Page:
CMS Issues Guidance to Improve Care for Children with Medically Complex Conditions

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On August 1, 2022, CMS issued guidance on the implementation of Section 1945A of the Social Security Act (the Act), which gives states the option to cover health home services for Medicaid-eligible children under age 21 with medically complex conditions (the CMS Guidance). Beginning October 1, 2022, states can cover coordination of care for these children, including the full range of pediatric specialty and subspecialty medical services and coordination of care and services from out-of-state providers. The CMS Guidance outlines eligibility criteria, payment methodologies, provider standards, and reporting requirements for coverage of health home services. We briefly describe each of these below.

Eligibility Criteria

Section 1945A(i)(1) of the Act defines a “child with medically complex conditions” as a child with: 1) one or more chronic conditions related to three or more organ systems that impair cognitive or physical functioning and require treatments such as medication, therapy, use of durable medical equipment, or surgery; or 2) one life-limiting illness or rare pediatric disease. Section 1945(i)(2) provides examples of “chronic conditions,” including cerebral palsy, cystic fibrosis, and HIV/AIDS, among others.

CMS interprets Section 1945A(i)(1) as requiring states electing to cover health home services to cover services for children who meet the statutory definition of a “chronic condition” even if their condition is not listed in Section 1945A(i)(2). States must demonstrate, through their proposed Section 1945A state plan amendments (SPAs), that they will establish a process to identify chronic conditions that are not listed in 1945A(i)(2) but meet the statutory definition.

Section 1945A(i)(4) of the Act defines “health home services” as comprehensive and timely high-quality services provided by a designated provider, team of health care professionals operating with a designated provider, or health team. These services include, among other things, comprehensive care management, care coordination, transitional care, referrals, technology services.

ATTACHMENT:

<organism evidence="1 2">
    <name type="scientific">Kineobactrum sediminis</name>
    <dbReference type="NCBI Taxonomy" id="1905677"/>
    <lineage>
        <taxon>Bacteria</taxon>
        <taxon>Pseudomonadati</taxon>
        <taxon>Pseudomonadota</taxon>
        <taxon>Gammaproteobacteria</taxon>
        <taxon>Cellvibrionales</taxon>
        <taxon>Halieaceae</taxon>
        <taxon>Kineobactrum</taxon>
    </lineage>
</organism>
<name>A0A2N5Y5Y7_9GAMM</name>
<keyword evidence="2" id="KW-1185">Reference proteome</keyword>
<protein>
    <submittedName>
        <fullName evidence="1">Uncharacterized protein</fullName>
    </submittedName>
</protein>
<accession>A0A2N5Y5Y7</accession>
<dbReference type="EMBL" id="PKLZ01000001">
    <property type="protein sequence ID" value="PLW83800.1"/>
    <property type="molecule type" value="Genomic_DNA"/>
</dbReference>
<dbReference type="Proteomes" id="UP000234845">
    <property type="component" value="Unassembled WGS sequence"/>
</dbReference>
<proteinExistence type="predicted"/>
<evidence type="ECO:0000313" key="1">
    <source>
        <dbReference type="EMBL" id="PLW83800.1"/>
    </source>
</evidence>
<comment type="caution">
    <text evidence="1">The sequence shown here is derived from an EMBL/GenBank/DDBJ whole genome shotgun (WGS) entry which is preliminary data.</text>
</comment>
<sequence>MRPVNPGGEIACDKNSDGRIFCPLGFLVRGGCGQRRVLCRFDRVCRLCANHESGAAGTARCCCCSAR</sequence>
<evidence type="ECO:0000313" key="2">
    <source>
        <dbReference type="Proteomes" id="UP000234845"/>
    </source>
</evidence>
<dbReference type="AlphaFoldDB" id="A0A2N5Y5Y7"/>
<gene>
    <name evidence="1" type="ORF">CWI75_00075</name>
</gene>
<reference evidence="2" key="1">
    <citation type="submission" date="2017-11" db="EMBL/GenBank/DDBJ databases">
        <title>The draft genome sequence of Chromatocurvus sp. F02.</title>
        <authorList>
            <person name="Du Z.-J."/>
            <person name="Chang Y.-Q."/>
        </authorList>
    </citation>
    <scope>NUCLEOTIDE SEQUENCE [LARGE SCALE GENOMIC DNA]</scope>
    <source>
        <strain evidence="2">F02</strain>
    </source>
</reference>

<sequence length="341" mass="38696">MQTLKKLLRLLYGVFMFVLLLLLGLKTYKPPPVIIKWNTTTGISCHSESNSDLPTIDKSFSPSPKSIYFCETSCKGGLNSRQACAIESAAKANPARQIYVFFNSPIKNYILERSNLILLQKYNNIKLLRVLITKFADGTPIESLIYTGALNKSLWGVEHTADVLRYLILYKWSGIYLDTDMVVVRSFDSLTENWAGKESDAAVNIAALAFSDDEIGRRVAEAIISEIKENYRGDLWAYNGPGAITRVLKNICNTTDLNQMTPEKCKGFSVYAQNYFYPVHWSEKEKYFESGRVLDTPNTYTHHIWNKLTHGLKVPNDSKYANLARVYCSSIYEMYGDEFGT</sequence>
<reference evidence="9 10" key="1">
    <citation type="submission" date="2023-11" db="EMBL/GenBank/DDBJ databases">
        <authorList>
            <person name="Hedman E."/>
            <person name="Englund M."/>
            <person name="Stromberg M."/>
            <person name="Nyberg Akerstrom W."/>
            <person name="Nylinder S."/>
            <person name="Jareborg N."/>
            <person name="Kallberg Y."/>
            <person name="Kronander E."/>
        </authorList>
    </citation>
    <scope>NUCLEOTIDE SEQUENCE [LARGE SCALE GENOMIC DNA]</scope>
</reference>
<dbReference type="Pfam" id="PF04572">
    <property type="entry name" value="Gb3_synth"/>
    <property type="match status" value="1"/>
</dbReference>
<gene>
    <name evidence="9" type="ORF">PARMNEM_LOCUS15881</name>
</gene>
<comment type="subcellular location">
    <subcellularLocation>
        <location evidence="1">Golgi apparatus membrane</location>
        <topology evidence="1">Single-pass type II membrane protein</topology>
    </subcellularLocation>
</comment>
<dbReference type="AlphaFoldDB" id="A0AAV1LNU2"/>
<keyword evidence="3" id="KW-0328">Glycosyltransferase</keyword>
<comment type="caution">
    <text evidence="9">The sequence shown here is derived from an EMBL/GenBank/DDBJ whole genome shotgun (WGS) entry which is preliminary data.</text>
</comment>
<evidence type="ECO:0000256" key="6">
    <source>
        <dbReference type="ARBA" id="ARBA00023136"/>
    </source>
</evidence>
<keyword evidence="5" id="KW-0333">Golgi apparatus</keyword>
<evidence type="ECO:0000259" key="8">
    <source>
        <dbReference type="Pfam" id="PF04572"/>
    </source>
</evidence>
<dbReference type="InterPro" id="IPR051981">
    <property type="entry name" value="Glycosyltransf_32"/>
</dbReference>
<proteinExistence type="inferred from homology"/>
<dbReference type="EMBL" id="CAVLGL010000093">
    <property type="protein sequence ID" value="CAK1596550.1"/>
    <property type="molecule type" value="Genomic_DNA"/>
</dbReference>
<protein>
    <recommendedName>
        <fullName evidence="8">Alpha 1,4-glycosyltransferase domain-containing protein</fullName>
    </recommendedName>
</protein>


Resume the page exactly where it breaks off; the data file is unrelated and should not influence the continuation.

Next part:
Payment Methodologies

Section 1945A(c)(2)(A)(i) of the Act allows states flexibility in their payment methodologies for the health home services. For instance, states are permitted to create a tiered payment methodology that accounts for the severity or the number of a child’s chronic conditions or the provider’s specific capabilities. CMS encourages states to work with CMS to establish a capitated payment methodology or propose alternate models of payments.

Further, states with approved SPAs to cover the new health home benefit for children with medically complex conditions will receive a temporary 15 percentage point increase to their Federal Medical Assistance Percentage (FMAP) during the first two fiscal quarters after the states implement the benefit.

Provider Standards

Section 1945A of the Act provides three types of health home providers from which a child with medically complex conditions can receive health home services: 1) designated providers; 2) a team of healthcare professionals; and 3) a health team.

These providers must demonstrate that they have the ability to coordinate prompt care for children with medically complex conditions, develop an individualized comprehensive pediatric care plan, work in a culturally and linguistically appropriate manner with the pediatric patient’s family, coordinate access to subspecialized pediatric services, and coordinate care with out-of-state providers when medically necessary.

CMS encourages states to adopt a “whole-person” approach to promote continuous quality improvement. Additionally, states are required to ensure that providers are able to use a family-centered care planning approach that accommodates patient preferences.

CMS also notes that nothing in Section 1945A of the Act limits a child’s choice in selecting a provider, and therefore there cannot be a closed provider network through Medicaid managed care. CMS encourages states to review and update their Medicaid managed care contracts to reflect this requirement.

Reporting Requirements

Section 1945A(g)(1) of the Act requires health home services providers to report to the state certain information, such as their names, NPIs, addresses, and the specific services they provide to children with medically complex conditions. Section 1945A(f) also requires states to include in their Section 1945A health home SPAs a methodology for tracking certain data like the total cost of care resulting from improved care coordination under Section 1945A, a proposal for use of technology to improve service delivery and coordination, and a methodology for tracking access to medically necessary care from out-of-state providers.

Section 1945A(g)(2)(A) of the Act also requires states with approved SPAs to submit a comprehensive report to the Secretary. CMS expects to issue further guidance on this requirement at a later date.

Finally, CMS notes that under Section 1945A(c)(3) of the Act, beginning October 1, 2022, the Secretary may award grants to states for purposes of developing a Section 1945A SPA. The total amount of payments made to states shall not exceed $5 million.

The CMS Guidance is available here.

DISCLAIMER: Because of the generality of this update, the information provided herein may not be applicable in all situations and should not be acted upon without specific legal advice based on particular situations.

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